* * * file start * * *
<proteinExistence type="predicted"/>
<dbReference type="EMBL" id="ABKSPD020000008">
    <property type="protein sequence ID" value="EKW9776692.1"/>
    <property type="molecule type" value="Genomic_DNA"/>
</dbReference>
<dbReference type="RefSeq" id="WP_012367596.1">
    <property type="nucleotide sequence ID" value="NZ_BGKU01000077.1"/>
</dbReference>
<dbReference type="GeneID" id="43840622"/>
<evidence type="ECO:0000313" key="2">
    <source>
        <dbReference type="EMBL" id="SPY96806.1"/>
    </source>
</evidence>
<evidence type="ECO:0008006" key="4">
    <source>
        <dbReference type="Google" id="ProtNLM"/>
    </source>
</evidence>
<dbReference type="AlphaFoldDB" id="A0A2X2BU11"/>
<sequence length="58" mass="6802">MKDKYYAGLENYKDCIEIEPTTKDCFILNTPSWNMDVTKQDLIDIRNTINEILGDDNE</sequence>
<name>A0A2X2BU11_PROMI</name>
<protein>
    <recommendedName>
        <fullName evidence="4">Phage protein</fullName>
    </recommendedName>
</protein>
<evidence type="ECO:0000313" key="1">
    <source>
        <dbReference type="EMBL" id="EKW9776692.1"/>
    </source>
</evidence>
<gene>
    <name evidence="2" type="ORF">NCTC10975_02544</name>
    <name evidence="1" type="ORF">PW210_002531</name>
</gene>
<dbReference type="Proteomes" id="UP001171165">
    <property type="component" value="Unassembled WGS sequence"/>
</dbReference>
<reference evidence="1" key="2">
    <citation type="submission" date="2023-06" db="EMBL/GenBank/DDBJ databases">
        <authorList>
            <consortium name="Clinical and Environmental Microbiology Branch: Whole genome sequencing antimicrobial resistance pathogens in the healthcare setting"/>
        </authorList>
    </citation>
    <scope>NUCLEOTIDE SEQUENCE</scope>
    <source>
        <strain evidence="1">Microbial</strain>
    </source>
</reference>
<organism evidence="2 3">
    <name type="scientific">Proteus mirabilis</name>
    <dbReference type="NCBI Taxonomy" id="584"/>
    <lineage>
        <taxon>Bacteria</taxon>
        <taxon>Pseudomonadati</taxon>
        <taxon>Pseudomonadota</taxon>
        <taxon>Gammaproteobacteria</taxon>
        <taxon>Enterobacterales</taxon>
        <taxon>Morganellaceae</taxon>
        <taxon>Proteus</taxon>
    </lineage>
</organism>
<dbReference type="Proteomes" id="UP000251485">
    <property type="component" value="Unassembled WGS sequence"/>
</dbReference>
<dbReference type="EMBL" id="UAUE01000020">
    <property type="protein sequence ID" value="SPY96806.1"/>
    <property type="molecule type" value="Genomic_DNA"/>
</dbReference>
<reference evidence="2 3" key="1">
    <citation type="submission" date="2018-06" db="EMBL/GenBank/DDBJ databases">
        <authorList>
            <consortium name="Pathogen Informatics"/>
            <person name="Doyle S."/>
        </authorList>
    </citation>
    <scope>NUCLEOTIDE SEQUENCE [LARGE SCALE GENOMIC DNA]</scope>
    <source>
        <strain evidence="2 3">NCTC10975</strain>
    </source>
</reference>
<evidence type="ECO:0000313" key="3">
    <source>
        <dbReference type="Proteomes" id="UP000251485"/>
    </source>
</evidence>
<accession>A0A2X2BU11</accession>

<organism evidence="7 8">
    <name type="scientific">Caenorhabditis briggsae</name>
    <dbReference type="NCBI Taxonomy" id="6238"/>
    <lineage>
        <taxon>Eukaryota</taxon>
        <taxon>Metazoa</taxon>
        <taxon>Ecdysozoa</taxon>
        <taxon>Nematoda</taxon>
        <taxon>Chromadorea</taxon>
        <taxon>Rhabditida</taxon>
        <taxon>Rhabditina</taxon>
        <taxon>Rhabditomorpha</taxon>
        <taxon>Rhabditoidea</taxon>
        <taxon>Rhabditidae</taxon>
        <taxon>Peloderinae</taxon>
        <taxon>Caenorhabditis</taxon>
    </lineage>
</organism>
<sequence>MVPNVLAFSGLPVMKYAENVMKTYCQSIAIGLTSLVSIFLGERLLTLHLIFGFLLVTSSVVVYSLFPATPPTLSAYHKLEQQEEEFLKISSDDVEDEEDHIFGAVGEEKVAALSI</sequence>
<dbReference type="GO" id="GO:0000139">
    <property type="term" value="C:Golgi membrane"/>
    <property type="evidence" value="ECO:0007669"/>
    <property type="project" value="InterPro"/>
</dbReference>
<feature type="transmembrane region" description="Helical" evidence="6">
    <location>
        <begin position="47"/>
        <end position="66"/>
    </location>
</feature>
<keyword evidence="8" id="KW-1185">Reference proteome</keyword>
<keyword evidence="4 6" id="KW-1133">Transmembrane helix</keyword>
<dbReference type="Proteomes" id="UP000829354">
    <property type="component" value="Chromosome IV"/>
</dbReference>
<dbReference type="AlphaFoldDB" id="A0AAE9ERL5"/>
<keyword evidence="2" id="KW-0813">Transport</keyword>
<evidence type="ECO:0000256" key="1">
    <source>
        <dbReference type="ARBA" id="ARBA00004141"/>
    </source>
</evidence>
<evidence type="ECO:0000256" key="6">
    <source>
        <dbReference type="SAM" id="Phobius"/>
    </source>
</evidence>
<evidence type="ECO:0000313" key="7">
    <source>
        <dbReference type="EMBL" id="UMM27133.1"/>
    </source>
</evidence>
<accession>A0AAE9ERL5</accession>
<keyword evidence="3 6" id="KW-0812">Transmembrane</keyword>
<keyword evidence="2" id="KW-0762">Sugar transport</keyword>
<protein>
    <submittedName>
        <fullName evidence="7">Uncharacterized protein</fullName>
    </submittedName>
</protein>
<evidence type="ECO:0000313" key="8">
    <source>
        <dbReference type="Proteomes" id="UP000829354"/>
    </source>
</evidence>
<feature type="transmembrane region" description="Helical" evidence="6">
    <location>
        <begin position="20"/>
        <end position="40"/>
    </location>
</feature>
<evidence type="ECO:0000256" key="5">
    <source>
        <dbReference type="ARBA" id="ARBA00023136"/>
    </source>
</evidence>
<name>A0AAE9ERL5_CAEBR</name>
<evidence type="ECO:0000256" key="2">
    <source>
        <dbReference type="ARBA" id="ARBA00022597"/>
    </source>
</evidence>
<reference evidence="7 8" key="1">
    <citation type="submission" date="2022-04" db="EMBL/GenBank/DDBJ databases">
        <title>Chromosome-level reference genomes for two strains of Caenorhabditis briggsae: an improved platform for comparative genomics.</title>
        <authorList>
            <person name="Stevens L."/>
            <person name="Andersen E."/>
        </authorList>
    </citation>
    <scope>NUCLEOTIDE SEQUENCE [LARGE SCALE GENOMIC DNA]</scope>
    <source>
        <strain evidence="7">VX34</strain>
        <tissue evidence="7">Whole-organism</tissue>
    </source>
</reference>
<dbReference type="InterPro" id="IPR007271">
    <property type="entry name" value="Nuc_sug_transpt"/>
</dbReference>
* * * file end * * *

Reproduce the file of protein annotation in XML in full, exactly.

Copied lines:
<proteinExistence type="predicted"/>
<dbReference type="EMBL" id="ABKSPD020000008">
    <property type="protein sequence ID" value="EKW9776692.1"/>
    <property type="molecule type" value="Genomic_DNA"/>
</dbReference>
<dbReference type="RefSeq" id="WP_012367596.1">
    <property type="nucleotide sequence ID" value="NZ_BGKU01000077.1"/>
</dbReference>
<dbReference type="GeneID" id="43840622"/>
<evidence type="ECO:0000313" key="2">
    <source>
        <dbReference type="EMBL" id="SPY96806.1"/>
    </source>
</evidence>
<evidence type="ECO:0008006" key="4">
    <source>
        <dbReference type="Google" id="ProtNLM"/>
    </source>
</evidence>
<dbReference type="AlphaFoldDB" id="A0A2X2BU11"/>
<sequence length="58" mass="6802">MKDKYYAGLENYKDCIEIEPTTKDCFILNTPSWNMDVTKQDLIDIRNTINEILGDDNE</sequence>
<name>A0A2X2BU11_PROMI</name>
<protein>
    <recommendedName>
        <fullName evidence="4">Phage protein</fullName>
    </recommendedName>
</protein>
<evidence type="ECO:0000313" key="1">
    <source>
        <dbReference type="EMBL" id="EKW9776692.1"/>
    </source>
</evidence>
<gene>
    <name evidence="2" type="ORF">NCTC10975_02544</name>
    <name evidence="1" type="ORF">PW210_002531</name>
</gene>
<dbReference type="Proteomes" id="UP001171165">
    <property type="component" value="Unassembled WGS sequence"/>
</dbReference>
<reference evidence="1" key="2">
    <citation type="submission" date="2023-06" db="EMBL/GenBank/DDBJ databases">
        <authorList>
            <consortium name="Clinical and Environmental Microbiology Branch: Whole genome sequencing antimicrobial resistance pathogens in the healthcare setting"/>
        </authorList>
    </citation>
    <scope>NUCLEOTIDE SEQUENCE</scope>
    <source>
        <strain evidence="1">Microbial</strain>
    </source>
</reference>
<organism evidence="2 3">
    <name type="scientific">Proteus mirabilis</name>
    <dbReference type="NCBI Taxonomy" id="584"/>
    <lineage>
        <taxon>Bacteria</taxon>
        <taxon>Pseudomonadati</taxon>
        <taxon>Pseudomonadota</taxon>
        <taxon>Gammaproteobacteria</taxon>
        <taxon>Enterobacterales</taxon>
        <taxon>Morganellaceae</taxon>
        <taxon>Proteus</taxon>
    </lineage>
</organism>
<dbReference type="Proteomes" id="UP000251485">
    <property type="component" value="Unassembled WGS sequence"/>
</dbReference>
<dbReference type="EMBL" id="UAUE01000020">
    <property type="protein sequence ID" value="SPY96806.1"/>
    <property type="molecule type" value="Genomic_DNA"/>
</dbReference>
<reference evidence="2 3" key="1">
    <citation type="submission" date="2018-06" db="EMBL/GenBank/DDBJ databases">
        <authorList>
            <consortium name="Pathogen Informatics"/>
            <person name="Doyle S."/>
        </authorList>
    </citation>
    <scope>NUCLEOTIDE SEQUENCE [LARGE SCALE GENOMIC DNA]</scope>
    <source>
        <strain evidence="2 3">NCTC10975</strain>
    </source>
</reference>
<evidence type="ECO:0000313" key="3">
    <source>
        <dbReference type="Proteomes" id="UP000251485"/>
    </source>
</evidence>
<accession>A0A2X2BU11</accession>

<organism evidence="7 8">
    <name type="scientific">Caenorhabditis briggsae</name>
    <dbReference type="NCBI Taxonomy" id="6238"/>
    <lineage>
        <taxon>Eukaryota</taxon>
        <taxon>Metazoa</taxon>
        <taxon>Ecdysozoa</taxon>
        <taxon>Nematoda</taxon>
        <taxon>Chromadorea</taxon>
        <taxon>Rhabditida</taxon>
        <taxon>Rhabditina</taxon>
        <taxon>Rhabditomorpha</taxon>
        <taxon>Rhabditoidea</taxon>
        <taxon>Rhabditidae</taxon>
        <taxon>Peloderinae</taxon>
        <taxon>Caenorhabditis</taxon>
    </lineage>
</organism>
<sequence>MVPNVLAFSGLPVMKYAENVMKTYCQSIAIGLTSLVSIFLGERLLTLHLIFGFLLVTSSVVVYSLFPATPPTLSAYHKLEQQEEEFLKISSDDVEDEEDHIFGAVGEEKVAALSI</sequence>
<dbReference type="GO" id="GO:0000139">
    <property type="term" value="C:Golgi membrane"/>
    <property type="evidence" value="ECO:0007669"/>
    <property type="project" value="InterPro"/>
</dbReference>
<feature type="transmembrane region" description="Helical" evidence="6">
    <location>
        <begin position="47"/>
        <end position="66"/>
    </location>
</feature>
<keyword evidence="8" id="KW-1185">Reference proteome</keyword>
<keyword evidence="4 6" id="KW-1133">Transmembrane helix</keyword>
<dbReference type="Proteomes" id="UP000829354">
    <property type="component" value="Chromosome IV"/>
</dbReference>
<dbReference type="AlphaFoldDB" id="A0AAE9ERL5"/>
<keyword evidence="2" id="KW-0813">Transport</keyword>
<evidence type="ECO:0000256" key="1">
    <source>
        <dbReference type="ARBA" id="ARBA00004141"/>
    </source>
</evidence>
<evidence type="ECO:0000256" key="6">
    <source>
        <dbReference type="SAM" id="Phobius"/>
    </source>
</evidence>
<evidence type="ECO:0000313" key="7">
    <source>
        <dbReference type="EMBL" id="UMM27133.1"/>
    </source>
</evidence>
<accession>A0AAE9ERL5</accession>
<keyword evidence="3 6" id="KW-0812">Transmembrane</keyword>
<keyword evidence="2" id="KW-0762">Sugar transport</keyword>
<protein>
    <submittedName>
        <fullName evidence="7">Uncharacterized protein</fullName>
    </submittedName>
</protein>
<evidence type="ECO:0000313" key="8">
    <source>
        <dbReference type="Proteomes" id="UP000829354"/>
    </source>
</evidence>
<feature type="transmembrane region" description="Helical" evidence="6">
    <location>
        <begin position="20"/>
        <end position="40"/>
    </location>
</feature>
<evidence type="ECO:0000256" key="5">
    <source>
        <dbReference type="ARBA" id="ARBA00023136"/>
    </source>
</evidence>
<name>A0AAE9ERL5_CAEBR</name>
<evidence type="ECO:0000256" key="2">
    <source>
        <dbReference type="ARBA" id="ARBA00022597"/>
    </source>
</evidence>
<reference evidence="7 8" key="1">
    <citation type="submission" date="2022-04" db="EMBL/GenBank/DDBJ databases">
        <title>Chromosome-level reference genomes for two strains of Caenorhabditis briggsae: an improved platform for comparative genomics.</title>
        <authorList>
            <person name="Stevens L."/>
            <person name="Andersen E."/>
        </authorList>
    </citation>
    <scope>NUCLEOTIDE SEQUENCE [LARGE SCALE GENOMIC DNA]</scope>
    <source>
        <strain evidence="7">VX34</strain>
        <tissue evidence="7">Whole-organism</tissue>
    </source>
</reference>
<dbReference type="InterPro" id="IPR007271">
    <property type="entry name" value="Nuc_sug_transpt"/>
</dbReference>